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  1.    #1  
    So, I have this little guy:

    "iGo" powerXtender Charger at iGo, Inc.

    I have a variety of rechargeable AA batteries, among them the Duracell hybrid type-- essentially, so far as I can determine, a relabeled Sanyo Eneloop. These are rated as 2000 mAh at 1.2V. So, two of these in series would be about 2.4v, giving (2.4 * 2000) = 4.8 watt-hours. Considering the Pre battery similarly, its 1150 mAh battery at 3.2v should give about 3.7 watt-hours. So, in sum, since I'm confident that 4.8 > 3.7, these 2 AA rechargeables should be enough to fully charge the Pre battery.

    Obviously, though, that's not what's happening in reality or I wouldn't be posting. I charged from 5% to 58% with 2 freshly-charged batteries (analyzed and charged on a Maha MH-C9000) and could go no further. The iGo device simply shut off. I know that there are efficiency losses, but they shouldn't be nearly high enough to account for the difference. Does anyone have any ideas why this doesn't work?
  2. #2  
    i use this: Varta Backup Charger

    works well on the pre.
  3. #3  
    the sono solar charger is great,,very light,small,if it runs out of power all you need is sunlight to to charge with.i always leave house with it fully ready to charge my pre,even has a removible clip to attach it to something( belt,backpack).charges just as good as pluging into a wall.
  4.    #4  
    I appreciate the suggestions, and I'd like to get the Sono (saw one at the Sprint store, got fascinated...) but I'd also like to know what might be causing the AAs not to charge the Pre properly. There seems to be a huge disparity between the numbers and reality.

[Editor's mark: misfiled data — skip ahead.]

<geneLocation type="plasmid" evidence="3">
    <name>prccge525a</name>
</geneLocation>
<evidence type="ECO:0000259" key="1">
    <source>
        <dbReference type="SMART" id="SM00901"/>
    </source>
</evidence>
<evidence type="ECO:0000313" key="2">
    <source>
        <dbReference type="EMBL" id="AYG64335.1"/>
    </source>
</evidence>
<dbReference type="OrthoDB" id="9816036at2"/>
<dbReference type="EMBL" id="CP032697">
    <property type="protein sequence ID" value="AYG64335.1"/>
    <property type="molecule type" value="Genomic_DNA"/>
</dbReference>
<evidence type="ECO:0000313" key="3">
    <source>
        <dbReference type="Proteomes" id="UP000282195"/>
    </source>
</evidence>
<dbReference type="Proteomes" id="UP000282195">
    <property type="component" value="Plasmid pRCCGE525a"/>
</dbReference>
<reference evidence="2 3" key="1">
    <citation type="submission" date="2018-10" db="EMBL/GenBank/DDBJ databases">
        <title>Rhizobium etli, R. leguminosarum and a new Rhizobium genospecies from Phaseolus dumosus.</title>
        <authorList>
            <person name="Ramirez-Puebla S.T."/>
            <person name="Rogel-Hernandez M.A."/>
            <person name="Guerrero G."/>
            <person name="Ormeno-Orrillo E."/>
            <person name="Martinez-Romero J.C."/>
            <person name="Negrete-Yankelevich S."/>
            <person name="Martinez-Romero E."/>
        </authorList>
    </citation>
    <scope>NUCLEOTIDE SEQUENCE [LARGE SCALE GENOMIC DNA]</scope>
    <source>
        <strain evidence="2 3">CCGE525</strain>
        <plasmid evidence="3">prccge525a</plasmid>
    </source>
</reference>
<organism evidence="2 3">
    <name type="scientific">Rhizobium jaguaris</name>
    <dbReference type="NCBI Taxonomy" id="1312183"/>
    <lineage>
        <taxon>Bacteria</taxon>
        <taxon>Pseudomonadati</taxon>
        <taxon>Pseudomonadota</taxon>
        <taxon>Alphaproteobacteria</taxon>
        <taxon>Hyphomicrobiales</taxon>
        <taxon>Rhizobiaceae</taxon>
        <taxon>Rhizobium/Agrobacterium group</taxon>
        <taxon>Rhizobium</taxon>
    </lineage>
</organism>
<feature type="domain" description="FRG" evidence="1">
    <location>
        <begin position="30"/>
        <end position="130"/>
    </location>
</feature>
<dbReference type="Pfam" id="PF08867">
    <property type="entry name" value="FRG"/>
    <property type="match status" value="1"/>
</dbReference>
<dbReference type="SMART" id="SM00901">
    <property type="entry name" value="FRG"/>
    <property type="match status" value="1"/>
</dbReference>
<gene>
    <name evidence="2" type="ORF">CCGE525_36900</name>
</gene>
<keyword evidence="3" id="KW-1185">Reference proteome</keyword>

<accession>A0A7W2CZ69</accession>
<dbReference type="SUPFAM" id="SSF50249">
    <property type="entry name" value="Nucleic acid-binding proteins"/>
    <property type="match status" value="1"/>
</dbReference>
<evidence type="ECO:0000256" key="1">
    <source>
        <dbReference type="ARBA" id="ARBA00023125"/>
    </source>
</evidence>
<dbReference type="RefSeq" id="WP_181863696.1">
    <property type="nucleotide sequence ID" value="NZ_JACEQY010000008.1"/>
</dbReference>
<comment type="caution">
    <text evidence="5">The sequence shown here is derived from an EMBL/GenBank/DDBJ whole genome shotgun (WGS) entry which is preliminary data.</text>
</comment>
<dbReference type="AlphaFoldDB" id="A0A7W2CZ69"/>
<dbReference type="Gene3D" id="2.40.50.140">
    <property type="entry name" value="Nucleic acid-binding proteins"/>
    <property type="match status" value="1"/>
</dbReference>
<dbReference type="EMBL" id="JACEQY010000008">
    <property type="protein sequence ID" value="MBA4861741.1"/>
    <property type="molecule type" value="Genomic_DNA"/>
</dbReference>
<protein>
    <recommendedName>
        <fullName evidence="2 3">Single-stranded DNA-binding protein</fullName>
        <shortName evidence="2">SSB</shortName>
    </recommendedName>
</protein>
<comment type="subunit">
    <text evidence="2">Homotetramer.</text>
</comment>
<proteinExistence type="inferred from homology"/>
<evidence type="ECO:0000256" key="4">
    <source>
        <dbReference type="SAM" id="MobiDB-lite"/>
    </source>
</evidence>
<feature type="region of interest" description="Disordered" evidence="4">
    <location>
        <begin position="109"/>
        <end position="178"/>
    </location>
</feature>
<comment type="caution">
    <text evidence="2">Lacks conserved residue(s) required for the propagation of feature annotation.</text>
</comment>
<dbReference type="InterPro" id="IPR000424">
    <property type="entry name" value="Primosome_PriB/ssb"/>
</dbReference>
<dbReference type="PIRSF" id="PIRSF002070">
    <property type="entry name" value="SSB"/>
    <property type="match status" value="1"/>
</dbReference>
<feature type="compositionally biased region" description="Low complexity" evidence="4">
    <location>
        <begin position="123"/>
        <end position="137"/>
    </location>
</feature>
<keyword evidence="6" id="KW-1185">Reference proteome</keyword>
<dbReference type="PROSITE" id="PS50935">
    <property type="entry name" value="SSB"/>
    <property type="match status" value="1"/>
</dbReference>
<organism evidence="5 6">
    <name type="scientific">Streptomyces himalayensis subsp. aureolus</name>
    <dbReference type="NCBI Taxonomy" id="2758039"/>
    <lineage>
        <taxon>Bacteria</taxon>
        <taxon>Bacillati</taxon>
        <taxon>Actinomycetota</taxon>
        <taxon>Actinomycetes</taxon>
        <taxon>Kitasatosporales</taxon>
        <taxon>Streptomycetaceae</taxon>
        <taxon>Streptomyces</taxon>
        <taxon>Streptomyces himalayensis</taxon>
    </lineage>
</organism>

5. #5  
    The Pre is expecting 5V to charge. I'm surprised you were able to get it to charge at all with only 2.4V. Put 4 together, you should be able to get to get about 9.6Ah out of it.
    Treo 300 > Hitachi G1000 > PPC-6700 > PPC-6800 (Mogul) > PPC-6850 (Touch Pro) > Palm Pre & HTC EVO Optimus V
  6. #6  
    Quote Originally Posted by froggersloth View Post
    I know that there are efficiency losses, but they shouldn't be nearly high enough to account for the difference. Does anyone have any ideas why this doesn't work?
    Chances are you were drawing current at higher voltage than the 1.2V where the batteries are rated.

    Maximum output for a AA battery is around 1.65V. Assuming with two batteries starting at ~3.3V together charging a 3.2V battery, that mAh rating is going to be significantly less than if you were draining at the 1.2V (2.4V combined) level.

    Plus, you have to consider that you can't suck every bit of juice from the charging batteries. There's going to be a threshold where the voltage drops too low to charge anymore. I'd say you got about the maximum performance from your setup.
  7.    #7  
    So, it sounds like my "analysis" was a little naive. On further research, I note that WebOS Internals suggests a 4-AA setup. I'll have to give that a try... shouldn't be too tough. Many thanks for the replies.

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